Retail’s Small-Format Advantage

More retailers are now incorporating small-format stores into their portfolios, reported, Los Altos, Calif.

“There are plenty of reasons why companies have been leaning into small-format stores,” said in Going Big by Going Small: The Small-Format Advantage. “Retailers can tailor these small-format stores to target a specific demographic, create a personalized shopping experience or experiment with a new brand direction. Small-format stores can also serve as fulfillment centers for click-and-pay shopping and as a location for returns, all while fostering brand awareness and customer engagement. And thanks to their smaller size, these stores can help companies expand their reach in urban centers and other highly priced real estate markets while lowering overhead costs.” 

The white paper analyzed several retailers who have opened small-format stores to see how smaller stores affect visits, dwell time and loyalty. It said discount shoe retailer DSW opened a small-format store called Warehouse Reimagined in Houston. Warehouse Reimagined stores average 15,000 square feet, less than two-thirds of a traditional DSW location.

Courtesy, Los Altos, Calif.

“The smaller-format DSW store is attracting significantly more visits per square foot than neighboring DSWs,” the report said. The smaller-format location in Houston suburb Hedwig Village received 3.4 visits per square foot, while the larger Post Oak Boulevard store nearby drew 2.1 visits and the Westheimer Road location just 4.5 miles away saw only 1.1 visits per square foot.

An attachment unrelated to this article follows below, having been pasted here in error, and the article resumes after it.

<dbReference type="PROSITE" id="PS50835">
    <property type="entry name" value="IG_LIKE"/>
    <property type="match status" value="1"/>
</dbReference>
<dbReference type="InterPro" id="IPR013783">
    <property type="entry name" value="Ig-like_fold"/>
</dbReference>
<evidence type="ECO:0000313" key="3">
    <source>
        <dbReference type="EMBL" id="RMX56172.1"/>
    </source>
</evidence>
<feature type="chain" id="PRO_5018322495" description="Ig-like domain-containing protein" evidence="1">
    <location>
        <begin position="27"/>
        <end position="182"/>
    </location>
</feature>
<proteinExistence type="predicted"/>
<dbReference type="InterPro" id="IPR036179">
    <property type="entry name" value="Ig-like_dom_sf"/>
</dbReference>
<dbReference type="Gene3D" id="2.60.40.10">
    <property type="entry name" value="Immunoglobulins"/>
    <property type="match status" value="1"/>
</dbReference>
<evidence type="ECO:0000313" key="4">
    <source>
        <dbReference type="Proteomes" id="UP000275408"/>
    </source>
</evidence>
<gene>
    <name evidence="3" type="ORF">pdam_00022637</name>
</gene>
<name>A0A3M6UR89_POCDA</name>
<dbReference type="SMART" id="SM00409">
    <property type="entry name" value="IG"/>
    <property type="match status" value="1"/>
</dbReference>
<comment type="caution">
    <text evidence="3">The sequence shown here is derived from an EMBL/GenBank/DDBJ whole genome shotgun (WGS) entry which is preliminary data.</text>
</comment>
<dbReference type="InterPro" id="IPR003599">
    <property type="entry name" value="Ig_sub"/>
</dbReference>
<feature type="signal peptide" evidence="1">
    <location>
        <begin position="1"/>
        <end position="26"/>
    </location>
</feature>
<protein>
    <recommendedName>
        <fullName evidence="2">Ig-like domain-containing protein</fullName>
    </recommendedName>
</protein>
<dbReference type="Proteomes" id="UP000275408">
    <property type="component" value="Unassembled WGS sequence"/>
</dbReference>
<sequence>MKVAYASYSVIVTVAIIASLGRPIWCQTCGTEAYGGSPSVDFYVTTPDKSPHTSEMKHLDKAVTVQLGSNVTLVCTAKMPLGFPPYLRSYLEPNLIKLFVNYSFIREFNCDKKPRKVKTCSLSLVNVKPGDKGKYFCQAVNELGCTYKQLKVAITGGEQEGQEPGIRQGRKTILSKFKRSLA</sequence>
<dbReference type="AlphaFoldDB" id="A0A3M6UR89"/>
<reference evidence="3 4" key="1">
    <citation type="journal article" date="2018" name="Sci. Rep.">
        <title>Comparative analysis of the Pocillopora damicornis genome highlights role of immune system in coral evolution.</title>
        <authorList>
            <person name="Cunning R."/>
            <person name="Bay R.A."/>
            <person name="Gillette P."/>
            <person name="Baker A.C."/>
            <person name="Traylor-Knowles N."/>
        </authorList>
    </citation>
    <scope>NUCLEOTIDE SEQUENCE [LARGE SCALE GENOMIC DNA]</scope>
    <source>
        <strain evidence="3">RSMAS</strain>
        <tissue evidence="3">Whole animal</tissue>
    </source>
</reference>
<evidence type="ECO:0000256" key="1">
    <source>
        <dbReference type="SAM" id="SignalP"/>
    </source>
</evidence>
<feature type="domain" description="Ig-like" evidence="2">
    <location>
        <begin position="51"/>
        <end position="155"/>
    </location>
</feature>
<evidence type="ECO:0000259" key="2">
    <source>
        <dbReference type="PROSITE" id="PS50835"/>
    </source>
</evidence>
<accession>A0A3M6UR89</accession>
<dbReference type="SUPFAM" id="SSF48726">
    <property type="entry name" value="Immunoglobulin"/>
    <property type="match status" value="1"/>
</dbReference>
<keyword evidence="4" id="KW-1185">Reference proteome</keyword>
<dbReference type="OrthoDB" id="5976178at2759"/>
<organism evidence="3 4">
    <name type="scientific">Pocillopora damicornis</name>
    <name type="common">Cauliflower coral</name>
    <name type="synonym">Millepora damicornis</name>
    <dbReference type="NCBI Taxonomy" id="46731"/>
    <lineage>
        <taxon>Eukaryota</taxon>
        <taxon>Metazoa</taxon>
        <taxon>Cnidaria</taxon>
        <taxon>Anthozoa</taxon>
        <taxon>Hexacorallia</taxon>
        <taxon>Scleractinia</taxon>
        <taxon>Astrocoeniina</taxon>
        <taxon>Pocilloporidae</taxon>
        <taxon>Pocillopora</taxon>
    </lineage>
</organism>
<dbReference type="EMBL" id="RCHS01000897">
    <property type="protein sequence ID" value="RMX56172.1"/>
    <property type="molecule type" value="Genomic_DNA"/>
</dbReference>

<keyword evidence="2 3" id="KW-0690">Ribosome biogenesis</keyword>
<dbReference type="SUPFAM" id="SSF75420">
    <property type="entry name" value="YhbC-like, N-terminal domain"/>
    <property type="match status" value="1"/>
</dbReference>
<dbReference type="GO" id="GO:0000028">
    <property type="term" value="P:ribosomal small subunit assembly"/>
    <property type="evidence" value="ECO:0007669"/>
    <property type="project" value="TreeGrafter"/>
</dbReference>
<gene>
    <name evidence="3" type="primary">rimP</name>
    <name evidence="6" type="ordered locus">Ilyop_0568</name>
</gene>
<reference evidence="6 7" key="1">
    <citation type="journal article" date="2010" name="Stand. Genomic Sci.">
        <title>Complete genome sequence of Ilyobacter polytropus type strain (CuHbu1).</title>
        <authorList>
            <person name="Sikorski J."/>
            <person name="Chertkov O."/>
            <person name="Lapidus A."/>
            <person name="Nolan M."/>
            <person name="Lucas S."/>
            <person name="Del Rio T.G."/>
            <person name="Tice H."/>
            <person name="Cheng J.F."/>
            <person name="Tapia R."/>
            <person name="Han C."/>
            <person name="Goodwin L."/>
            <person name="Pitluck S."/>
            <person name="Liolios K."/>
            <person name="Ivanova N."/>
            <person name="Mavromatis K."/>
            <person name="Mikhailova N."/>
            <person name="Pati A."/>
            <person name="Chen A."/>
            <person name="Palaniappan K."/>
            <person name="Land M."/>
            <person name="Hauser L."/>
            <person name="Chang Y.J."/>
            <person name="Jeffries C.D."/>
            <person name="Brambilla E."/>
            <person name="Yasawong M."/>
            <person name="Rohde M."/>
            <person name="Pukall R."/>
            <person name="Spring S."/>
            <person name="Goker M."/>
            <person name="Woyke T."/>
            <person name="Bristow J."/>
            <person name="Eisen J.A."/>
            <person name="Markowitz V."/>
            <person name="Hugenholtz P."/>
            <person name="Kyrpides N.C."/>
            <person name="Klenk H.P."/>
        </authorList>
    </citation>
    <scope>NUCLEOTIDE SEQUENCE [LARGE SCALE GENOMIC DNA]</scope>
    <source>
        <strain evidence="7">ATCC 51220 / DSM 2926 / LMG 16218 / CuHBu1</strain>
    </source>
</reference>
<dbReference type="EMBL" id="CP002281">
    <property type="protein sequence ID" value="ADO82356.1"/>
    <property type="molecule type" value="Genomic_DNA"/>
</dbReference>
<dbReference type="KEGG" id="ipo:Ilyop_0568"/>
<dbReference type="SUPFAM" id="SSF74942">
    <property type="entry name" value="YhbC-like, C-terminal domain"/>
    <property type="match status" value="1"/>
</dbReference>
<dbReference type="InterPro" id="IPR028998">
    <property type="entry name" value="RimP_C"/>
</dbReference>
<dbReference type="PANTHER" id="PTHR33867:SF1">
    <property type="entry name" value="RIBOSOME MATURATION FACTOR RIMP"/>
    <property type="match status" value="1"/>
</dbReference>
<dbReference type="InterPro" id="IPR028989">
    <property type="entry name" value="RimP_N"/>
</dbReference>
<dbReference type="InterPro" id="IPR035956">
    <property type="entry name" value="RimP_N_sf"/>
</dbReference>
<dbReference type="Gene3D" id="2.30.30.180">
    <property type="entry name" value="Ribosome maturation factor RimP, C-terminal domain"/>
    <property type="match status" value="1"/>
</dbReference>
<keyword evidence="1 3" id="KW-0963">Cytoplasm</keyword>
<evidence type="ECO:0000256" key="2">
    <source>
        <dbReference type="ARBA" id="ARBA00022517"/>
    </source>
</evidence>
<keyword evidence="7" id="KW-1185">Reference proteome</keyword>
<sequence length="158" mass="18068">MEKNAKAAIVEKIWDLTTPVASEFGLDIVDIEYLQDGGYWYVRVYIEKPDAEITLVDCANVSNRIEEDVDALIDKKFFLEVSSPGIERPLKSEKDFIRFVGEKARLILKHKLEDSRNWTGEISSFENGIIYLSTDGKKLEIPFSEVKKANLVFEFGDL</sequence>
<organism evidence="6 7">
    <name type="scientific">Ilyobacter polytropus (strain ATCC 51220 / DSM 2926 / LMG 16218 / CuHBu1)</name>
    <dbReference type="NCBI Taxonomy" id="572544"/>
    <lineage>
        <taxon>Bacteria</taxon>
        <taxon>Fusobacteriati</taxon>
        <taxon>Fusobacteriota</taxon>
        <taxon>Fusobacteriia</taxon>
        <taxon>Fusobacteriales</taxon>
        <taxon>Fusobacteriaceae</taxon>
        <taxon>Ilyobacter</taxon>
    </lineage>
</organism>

“The new format allowed DSW to take up a smaller parcel within the Hedwig Village shopping center while using its store space more efficiently and promoting greater customer density–one of the many benefits that small-format stores offer retailers,” said.

The report also looked at Target, one of the largest retailers in the country, which operates more than 150 small-format stores, often located on or near college campuses and catering specifically to students. These campus-oriented Target stores range from 13,000 square feet to 40,000 square feet “and carry products a typical college student might need–grab-and-go food, dorm room furnishings, toiletries and school supplies,” it said. “The campus stores can also serve as e-commerce pickup points for students, many of whom are particularly comfortable with online shopping.” said Target’s small-format experience shows retailers of all sizes and strengths can benefit from this trend. “Target as a whole is already one of the strongest retailers in the brick-and-mortar space–but foot traffic data indicates that the company’s small-format stores are performing even better,” the report said.

The report noted smaller stores can increase visitor density, which is more efficient in areas where large-format stores do not fit or are cost prohibitive. Second, retailers can use smaller stores to cater to key demographic segments such as college students.

In addition, small-format stores can offer more “experiential” retail possibilities that promote longer visits, as shown by grocer Publix, whose small-format GreenWise Markets see notably longer dwell times than other Publix locations nearby.

Finally, companies can draw on smaller stores to increase customer convenience. Department store Macy’s bet its customers would respond to a simpler experience that prioritized speed and convenience–“and it proved true,” the report said. “[Smaller-format] Market by Macy’s shoppers were in and out of the store much quicker than visitors to traditional Macy’s stores, signifying that successful shopping missions were completed with ease.”